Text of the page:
Thursday, July 29, 2010


Reading a dissection of age-group interest and affiliation with religious life this morning, I wondered to what extent conformity trumped daring. And more, how would anyone go about rating their own daring?

For example, I can put up a pretty good argument that Zen Buddhists -- or at least the ones who sit down on a cushion and shut up -- are pretty damned ballsy. And yet I hardly think of myself that way. And no one thinks they are especially daring when actually practicing zazen or seated meditation.

Daring seems to be rated either before or after the event ... but not during it. This is the reason so many politicians and priests sound ridiculous when praising the "heroism" of another. At a distance, something may be heroic ... but not when you ask the hero. The hero has been there and done that and knows that s/he never gave heroism a thought at the time.

It seems we can perceive a lack of daring in our own or others' actions, but I think it is harder to see our own very real daring. Does it matter? I don't know.

Just thinking -- a bit fuzzy-headed -- out loud.

1 comment:

  1. Is conformity found only in not questioning, in not daring? Is courage found only in accepting risk?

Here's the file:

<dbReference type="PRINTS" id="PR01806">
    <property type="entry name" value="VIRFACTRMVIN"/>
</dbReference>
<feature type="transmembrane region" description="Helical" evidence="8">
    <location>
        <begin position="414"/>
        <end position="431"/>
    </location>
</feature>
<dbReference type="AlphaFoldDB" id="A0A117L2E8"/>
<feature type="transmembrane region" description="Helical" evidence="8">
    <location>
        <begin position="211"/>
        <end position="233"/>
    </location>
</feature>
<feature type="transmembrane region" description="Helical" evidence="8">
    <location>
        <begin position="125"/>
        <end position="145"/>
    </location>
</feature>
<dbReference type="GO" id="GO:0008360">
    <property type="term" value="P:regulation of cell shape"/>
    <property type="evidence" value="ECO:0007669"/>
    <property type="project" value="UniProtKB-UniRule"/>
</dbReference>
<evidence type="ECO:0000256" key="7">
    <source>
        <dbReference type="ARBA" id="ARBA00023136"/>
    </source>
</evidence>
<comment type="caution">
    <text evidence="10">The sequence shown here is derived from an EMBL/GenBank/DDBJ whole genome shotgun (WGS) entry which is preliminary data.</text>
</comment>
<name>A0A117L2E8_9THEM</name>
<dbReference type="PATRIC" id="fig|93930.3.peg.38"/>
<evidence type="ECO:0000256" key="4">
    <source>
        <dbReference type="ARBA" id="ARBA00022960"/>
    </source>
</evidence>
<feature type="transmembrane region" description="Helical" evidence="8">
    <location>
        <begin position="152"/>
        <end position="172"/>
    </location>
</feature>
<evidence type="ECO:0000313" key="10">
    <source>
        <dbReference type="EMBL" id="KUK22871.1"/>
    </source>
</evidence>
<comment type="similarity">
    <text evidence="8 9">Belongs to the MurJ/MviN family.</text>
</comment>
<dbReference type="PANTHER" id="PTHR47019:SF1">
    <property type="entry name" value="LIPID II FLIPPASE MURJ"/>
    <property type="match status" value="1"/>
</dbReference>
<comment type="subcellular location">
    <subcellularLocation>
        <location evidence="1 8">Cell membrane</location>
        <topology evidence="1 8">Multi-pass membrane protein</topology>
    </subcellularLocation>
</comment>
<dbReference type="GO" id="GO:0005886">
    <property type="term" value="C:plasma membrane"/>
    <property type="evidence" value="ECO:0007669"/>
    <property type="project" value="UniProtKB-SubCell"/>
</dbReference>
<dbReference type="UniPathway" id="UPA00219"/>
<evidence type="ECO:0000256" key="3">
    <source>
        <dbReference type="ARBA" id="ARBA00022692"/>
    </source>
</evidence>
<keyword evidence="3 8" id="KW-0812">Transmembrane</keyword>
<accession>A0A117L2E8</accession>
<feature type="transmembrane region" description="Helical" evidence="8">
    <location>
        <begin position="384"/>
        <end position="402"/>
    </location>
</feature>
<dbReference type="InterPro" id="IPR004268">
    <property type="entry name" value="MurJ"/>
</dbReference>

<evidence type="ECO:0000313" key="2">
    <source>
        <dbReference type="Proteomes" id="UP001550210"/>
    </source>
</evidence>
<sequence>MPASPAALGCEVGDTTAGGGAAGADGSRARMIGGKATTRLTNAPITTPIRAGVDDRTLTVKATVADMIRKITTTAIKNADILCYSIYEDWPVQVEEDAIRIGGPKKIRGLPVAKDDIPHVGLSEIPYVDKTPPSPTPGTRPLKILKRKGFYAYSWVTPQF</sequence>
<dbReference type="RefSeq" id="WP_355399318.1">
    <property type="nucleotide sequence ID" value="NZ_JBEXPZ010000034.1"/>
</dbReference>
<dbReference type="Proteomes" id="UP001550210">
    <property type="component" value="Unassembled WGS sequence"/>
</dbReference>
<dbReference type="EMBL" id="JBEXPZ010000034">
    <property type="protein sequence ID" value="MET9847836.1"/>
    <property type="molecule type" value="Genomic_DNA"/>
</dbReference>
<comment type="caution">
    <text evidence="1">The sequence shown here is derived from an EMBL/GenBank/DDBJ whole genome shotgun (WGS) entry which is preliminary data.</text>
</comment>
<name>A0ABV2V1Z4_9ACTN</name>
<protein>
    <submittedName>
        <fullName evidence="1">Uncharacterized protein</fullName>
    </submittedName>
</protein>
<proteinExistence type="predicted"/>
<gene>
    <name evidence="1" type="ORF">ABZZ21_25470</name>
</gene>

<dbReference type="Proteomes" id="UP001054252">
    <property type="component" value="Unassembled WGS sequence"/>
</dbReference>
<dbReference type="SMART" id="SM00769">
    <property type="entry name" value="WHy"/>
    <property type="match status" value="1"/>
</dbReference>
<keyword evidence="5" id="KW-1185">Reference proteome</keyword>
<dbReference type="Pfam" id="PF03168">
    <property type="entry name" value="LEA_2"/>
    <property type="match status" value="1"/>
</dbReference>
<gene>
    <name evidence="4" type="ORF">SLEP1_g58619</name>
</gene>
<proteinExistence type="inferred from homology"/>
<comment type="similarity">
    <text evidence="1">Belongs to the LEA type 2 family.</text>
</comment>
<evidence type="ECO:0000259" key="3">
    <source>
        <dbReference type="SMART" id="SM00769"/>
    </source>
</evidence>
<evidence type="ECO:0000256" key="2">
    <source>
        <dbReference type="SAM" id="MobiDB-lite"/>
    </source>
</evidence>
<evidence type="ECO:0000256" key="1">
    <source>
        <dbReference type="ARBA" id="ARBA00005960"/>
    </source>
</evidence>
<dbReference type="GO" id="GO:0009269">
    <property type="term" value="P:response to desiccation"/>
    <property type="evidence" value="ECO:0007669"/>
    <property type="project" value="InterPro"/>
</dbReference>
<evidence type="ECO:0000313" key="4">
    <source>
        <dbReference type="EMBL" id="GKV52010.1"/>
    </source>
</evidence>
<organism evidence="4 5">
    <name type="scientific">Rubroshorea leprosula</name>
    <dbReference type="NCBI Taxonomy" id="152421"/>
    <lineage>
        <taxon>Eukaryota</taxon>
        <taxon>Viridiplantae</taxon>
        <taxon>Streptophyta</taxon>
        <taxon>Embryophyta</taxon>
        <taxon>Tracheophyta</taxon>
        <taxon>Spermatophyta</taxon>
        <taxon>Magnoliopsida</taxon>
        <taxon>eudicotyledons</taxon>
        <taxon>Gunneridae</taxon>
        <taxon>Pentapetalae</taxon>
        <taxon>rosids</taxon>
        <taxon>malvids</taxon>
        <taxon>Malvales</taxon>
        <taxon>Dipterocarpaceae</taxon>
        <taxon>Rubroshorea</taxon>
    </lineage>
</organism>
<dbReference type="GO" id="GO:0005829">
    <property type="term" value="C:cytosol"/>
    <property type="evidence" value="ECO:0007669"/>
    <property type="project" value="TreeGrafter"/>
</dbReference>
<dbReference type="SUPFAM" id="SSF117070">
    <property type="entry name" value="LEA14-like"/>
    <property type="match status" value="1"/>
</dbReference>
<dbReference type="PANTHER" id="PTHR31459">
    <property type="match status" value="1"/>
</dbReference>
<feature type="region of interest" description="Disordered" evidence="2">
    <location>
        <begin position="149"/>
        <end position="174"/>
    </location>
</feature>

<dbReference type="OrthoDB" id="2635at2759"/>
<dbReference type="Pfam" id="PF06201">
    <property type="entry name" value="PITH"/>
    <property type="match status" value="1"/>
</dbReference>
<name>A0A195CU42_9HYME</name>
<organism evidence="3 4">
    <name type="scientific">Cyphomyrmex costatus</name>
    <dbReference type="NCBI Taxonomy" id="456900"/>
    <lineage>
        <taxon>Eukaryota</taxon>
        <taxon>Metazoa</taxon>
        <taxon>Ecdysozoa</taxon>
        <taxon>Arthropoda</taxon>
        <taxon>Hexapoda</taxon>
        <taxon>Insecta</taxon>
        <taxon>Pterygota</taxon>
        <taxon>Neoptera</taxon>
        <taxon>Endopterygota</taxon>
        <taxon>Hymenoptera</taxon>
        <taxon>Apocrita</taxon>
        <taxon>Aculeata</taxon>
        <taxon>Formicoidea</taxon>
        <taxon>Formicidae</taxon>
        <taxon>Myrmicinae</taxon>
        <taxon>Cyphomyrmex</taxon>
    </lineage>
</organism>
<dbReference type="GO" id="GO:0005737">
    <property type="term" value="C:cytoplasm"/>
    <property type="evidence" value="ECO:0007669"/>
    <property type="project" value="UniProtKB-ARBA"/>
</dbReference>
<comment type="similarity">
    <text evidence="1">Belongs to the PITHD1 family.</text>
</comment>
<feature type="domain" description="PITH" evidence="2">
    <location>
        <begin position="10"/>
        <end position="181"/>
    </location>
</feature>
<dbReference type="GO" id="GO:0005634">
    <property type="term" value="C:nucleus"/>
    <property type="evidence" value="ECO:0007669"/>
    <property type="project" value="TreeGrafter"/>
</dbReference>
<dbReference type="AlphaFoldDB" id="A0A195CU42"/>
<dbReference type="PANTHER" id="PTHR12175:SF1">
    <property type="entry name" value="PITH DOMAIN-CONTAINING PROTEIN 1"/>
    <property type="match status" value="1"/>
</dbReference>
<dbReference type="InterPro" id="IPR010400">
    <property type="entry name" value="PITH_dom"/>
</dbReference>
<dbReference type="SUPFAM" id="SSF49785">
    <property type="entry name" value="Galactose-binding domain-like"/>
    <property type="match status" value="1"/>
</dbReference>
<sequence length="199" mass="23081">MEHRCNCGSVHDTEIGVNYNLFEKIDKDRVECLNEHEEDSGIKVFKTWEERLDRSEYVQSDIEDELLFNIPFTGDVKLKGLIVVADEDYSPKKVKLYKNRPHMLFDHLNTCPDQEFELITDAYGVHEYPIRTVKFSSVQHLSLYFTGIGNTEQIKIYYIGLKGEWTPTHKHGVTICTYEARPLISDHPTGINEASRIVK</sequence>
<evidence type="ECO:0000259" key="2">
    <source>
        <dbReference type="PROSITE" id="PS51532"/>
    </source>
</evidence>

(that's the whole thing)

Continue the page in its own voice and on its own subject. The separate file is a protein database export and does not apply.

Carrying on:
Daring by taking risks is very dangerous when it exceeds ones capacity to do what follows.

    It can be daring to refuse a risk and it can show courage to decide not to proceed with what is(known to be)risky.

    There is a point of balance in this. Each of us determines this point in the moment because balance is an activity, it is not static because we are not and the situation is not.

    Sitting zazen is one practice in staying within the (range of) balance point deliberately. Doing it, failing at doing it, coming back to doing it failing, coming back ... improves the capacity to "do what follows" be it by choice or chance. choice.

    It is the risk taken and not taken, the non conforming and conforming task seen as necesary and not necessary, accepted and not accepted, accomplished and not accomplished.

    In the best of times, it is effortless ness in doing. It is work unfinished.